I have some more thoughts on “Jane Eyre” and other literature and the law of that period regarding women and the mentally ill that I’ll be posting later this week.  In the meantime, what books would you like everyone in the world to read?


  1. Great post, Helen. I’ve never thought of the facet you discuss about what future readers will think of our current characters–so true. As a youth librarian most of my career, I have often stressed the point that what literature does for young readers that we probably don’t focus on enough is that it builds understanding and compassion for the lives of others. Most children are raised with fairly narrow world views, only experiencing what’s around them. Books help them at least viscerally experience the life challenges, values and choices of others. Reading books that don’t reflect their own lifestyle is a wonderful way to help raise compassionate, well-rounded people.

    That said, I wish everyone would read Where the Lilies Bloom by the Cleavers. It was the first book I read that reflected my world and helped me accept it.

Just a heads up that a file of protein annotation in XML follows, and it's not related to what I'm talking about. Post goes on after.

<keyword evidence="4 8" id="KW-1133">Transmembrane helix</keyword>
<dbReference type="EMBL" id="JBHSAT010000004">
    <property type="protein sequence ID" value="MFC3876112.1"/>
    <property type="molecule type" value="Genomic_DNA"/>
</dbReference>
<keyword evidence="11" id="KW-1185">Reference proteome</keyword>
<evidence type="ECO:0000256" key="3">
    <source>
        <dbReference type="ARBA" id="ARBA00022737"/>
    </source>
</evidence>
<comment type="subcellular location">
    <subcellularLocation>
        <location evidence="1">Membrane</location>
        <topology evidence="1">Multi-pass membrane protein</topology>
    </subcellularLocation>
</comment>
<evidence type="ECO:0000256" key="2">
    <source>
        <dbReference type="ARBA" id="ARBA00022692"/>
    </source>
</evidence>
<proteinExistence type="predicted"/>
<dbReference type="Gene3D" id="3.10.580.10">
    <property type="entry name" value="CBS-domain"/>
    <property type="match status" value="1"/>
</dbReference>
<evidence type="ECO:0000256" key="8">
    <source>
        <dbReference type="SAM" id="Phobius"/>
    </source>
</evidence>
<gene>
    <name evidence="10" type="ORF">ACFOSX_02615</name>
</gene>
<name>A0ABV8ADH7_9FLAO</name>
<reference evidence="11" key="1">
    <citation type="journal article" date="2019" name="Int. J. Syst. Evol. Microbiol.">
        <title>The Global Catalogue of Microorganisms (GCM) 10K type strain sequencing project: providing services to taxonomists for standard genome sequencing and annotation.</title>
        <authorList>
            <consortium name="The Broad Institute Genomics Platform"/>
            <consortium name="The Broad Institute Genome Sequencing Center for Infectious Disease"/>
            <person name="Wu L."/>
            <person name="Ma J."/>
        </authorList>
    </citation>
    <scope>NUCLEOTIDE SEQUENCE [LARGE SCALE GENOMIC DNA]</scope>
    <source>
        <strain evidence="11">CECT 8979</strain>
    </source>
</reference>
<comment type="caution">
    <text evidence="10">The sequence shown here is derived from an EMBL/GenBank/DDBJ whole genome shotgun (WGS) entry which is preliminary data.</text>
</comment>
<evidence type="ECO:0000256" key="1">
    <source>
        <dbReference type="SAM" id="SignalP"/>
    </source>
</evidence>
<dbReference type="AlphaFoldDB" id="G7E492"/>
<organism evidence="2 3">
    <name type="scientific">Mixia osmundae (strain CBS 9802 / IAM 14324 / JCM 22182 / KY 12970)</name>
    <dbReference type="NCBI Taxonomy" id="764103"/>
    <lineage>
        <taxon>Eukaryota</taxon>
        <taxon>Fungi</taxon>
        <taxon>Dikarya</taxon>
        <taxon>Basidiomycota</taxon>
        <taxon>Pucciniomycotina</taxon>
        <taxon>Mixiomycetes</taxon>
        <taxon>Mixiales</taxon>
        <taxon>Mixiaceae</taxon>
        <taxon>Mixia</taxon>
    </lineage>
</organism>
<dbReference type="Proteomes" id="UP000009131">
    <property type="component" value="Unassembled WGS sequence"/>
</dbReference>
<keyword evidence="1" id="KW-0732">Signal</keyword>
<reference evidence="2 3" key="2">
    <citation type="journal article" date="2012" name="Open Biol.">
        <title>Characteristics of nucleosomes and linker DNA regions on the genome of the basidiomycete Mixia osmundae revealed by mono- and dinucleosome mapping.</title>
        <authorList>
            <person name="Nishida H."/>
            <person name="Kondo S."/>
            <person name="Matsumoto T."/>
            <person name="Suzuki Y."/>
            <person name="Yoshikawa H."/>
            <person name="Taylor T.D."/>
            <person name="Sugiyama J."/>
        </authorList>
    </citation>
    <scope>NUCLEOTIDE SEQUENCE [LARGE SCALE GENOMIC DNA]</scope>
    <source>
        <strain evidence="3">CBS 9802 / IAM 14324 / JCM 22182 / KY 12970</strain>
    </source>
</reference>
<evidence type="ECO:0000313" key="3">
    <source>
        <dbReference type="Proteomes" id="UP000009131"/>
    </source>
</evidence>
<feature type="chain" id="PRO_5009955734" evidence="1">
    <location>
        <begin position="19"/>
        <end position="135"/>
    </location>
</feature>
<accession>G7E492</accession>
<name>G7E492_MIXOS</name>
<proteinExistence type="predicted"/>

Thanks again, Helen. I will have to look up that Bronte blog.

    Comment by Pat Downs — August 30, 2010 @ 8:54 am | Reply

    • You are so right, Pat, that children (and grownups!) can become more compassionate and well-rounded by reading books that reflect other lifestyles and world views as well as their own. I believe my daughter read “Where the Lilies Bloom” in grade school and was very impressed by it–thanks for the recommendation! The Nigerian novelist Chimamanda Ngozie Adichie speaks eloquently about discovering that it was OK to write about her own world in her TED talk, which I’ve been drafting a post about. Azar Nafisi’s book also highlights how important it is to read fiction and how the likes of “Jane Eyre” and “Pride and Prejudice” can present threats to totalitarian regimes.

      Comment by helengunnar — August 30, 2010 @ 9:17 am | Reply

  2. […] Eyre, Jean Rhys, Charlotte Bronte, Bronte Blog, 19th century, mental illness, Wide Sargasso Sea Earlier this week I urged readers to read or reread Charlotte Bronte’s “Jane Eyre.”  In that post, […]

    Pingback by Jane Eyre and mental illness « Law and Conversation — September 6, 2010 @ 12:09 am | Reply

  3. […] From another literature-loving family member comes this link to a hilarious commentary by Sarah Rees Brennan on Charlotte Bronte’s classic 19th-century novel, “Jane Eyre.” It reminded me, of course, of Edan Lepucki’s wonderful essay from The Millions, “Mr. Rochester is A Creep,” which I noted some time ago. […]

    Pingback by Back Stories and Sequels: Jean Rhys and Jane Eyre, and P.D. James and Jane Austen, too « Law and Conversation — February 21, 2012 @ 12:01 am | Reply